When it comes to air filtration, the MERV rating is an important factor to consider. MERV stands for Minimum Efficiency Report Value, and it is a scale from 1 to 16 that describes the minimum efficiency of an air cleaner. A MERV 8 filter is considered a superior filtration compared to air filters with a lower MERV rating. But is filtration enough? In many cases, a Merv 8 air filter is more than adequate.
However, if you are concerned about outdoor air pollution, family members with respiratory problems, or pets in the house, then a higher MERV rating might be a good idea. ASHRAE recommends MERV 6 or higher, the U. S. Department of Energy recommends MERV 13, and LEED recommends MERV 8 as a minimum.
A Merv 9 will trap less than 50% of particles of size 1.0-3.0 microns, MERV 10 will stop up to 64%, MERV 11 will get up to 79%, and MERV 12 is capable of trapping up to 89%. MERV 13 filters also remove bacteria, tobacco smoke, car fumes, insecticide dust, pet dander, and more. If you're trying to choose between a Merv 8 air filter and a MERV 11 air filter, here's what you need to know. While MERV 8 is known to be effective at filtering contaminants such as pollen, dust mites, sawdust, mold spores, and lint from the air, higher Merv ratings will clean the air even more.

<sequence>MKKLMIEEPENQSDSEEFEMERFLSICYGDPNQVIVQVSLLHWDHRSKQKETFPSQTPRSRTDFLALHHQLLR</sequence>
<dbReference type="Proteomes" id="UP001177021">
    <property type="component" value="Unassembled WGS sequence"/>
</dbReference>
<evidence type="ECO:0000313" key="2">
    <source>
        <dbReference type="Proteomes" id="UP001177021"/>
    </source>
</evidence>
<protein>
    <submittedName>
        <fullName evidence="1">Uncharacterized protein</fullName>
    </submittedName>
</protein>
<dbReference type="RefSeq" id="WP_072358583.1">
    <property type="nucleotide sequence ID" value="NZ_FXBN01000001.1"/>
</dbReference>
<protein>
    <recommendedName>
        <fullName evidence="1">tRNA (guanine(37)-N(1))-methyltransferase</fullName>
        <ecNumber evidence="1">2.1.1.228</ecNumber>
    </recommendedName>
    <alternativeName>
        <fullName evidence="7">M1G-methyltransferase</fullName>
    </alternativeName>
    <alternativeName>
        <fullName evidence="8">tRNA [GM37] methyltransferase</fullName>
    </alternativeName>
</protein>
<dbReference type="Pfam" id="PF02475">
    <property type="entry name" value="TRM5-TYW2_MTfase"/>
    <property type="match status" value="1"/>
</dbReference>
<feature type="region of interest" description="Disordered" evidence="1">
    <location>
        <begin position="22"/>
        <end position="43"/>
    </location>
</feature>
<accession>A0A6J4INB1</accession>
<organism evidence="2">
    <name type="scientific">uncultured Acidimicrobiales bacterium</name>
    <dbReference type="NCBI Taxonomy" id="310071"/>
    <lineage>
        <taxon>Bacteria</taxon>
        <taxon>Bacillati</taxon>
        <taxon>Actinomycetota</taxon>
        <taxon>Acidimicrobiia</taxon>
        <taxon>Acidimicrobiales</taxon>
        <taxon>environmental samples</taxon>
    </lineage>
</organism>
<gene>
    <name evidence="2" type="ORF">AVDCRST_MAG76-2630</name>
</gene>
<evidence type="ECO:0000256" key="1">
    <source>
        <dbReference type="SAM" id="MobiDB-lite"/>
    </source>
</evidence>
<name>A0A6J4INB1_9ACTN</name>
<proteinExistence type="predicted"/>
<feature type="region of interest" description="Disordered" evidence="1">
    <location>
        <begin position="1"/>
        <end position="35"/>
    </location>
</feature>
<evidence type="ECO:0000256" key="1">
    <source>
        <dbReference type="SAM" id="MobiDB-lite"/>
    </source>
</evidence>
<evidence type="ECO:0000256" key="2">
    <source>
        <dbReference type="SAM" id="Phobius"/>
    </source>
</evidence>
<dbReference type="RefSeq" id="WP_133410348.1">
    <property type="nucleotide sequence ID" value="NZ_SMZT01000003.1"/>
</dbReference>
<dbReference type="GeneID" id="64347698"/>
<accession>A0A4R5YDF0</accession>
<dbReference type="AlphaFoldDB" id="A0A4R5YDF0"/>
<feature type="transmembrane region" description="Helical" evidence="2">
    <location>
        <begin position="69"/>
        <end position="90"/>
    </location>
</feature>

Air filters with higher MERV ratings can filter more, but the thickness of the filter material can restrict airflow. For example, if you have someone in your household who suffers from allergies, you may want a higher MERV rating. If you are susceptible to allergies, asthma, or other respiratory conditions, you may want to use a filter with a MERV rating of approximately 10 to 12. Sometimes particles such as pollen, pet dander, and fine dust can sneak through the filter unless you get one with a higher MERV rating. In conclusion, if you are looking for an air filter for your home that will provide superior filtration and clean the air effectively without restricting airflow too much, then a Merv 8 or Merv 12 filter should be your go-to choice.